Identifying User Requirements


To determine what the project should do required finding out what users wanted.


A methodology for user needs analysis (Needs Analysis Methodology) to use for this part of the work was adopted. Over 150 interviews and other sessions and activities were carried out using this as a guideline. From this work, which continued throughout the life of the project, a great deal of information was obtained. A very brief outline of key general results is given here.

General Conclusions:

  • Users had many requirements that were not met. Often this was because certain types of application, Wikis, Blogs, Social networks etc were considered the obvious “solutions” and the actual problems in many cases were not properly considered and analysed.
  • User needs analysis has to be an interactive continuing process. Many of the real requirements of users that the project worked with actually did not emerge sometimes till a long period after the original discussions and after many iterations with different “solutions”.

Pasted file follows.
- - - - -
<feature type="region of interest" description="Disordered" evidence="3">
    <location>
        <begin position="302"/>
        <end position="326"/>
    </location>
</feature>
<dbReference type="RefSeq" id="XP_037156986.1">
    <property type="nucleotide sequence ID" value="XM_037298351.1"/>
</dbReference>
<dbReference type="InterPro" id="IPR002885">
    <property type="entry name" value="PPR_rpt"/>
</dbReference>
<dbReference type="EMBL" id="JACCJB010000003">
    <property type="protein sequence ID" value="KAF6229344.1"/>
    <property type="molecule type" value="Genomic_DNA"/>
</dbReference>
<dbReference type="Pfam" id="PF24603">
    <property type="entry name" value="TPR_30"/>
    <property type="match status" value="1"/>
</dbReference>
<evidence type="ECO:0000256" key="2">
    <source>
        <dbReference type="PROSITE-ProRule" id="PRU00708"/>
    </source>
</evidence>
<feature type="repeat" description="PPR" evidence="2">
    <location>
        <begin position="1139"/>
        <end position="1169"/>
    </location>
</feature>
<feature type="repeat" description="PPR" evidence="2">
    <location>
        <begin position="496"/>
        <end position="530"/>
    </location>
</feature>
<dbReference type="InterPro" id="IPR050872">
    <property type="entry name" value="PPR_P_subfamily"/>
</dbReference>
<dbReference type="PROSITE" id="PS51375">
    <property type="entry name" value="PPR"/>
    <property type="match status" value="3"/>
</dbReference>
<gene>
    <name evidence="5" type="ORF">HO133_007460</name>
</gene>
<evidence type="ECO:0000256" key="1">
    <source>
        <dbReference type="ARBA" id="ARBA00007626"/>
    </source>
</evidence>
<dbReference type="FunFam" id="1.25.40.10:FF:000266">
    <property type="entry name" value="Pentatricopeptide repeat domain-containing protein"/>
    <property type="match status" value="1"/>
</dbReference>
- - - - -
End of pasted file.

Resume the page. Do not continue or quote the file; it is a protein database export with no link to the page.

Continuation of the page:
• Organisational and cultural factors were important obstacles, particularly for collaborative activities and where resources and funding were concerned.

General Requirements:

  • Ease of use and integration with existing work practices were key considerations. Recurring issues included having to re-enter identical or similar information multiple times and non user-friendly interfaces. Because of the importance of user interface considerations, a set of criteria to guide work in this area was drawn up and is shown in Principles of Usability. The project found that often usability is even more important than the underlying functionality of a system in terms of actual usage and impact.
  • A handful of applications (e.g., Microsoft Word, Outlook) accounted for nearly all usage and new services or applications needed to integrate easily with these.
  • Having support for key workflows and tasks was a frequently expressed requirement. Many researchers felt that the biggest problems they faced were not related to their research itself but concerned some of the organisational and management tasks required. Examples included: Preparing a funding proposal, Obtaining ethics approval for research activities and financially tracking collaborative projects.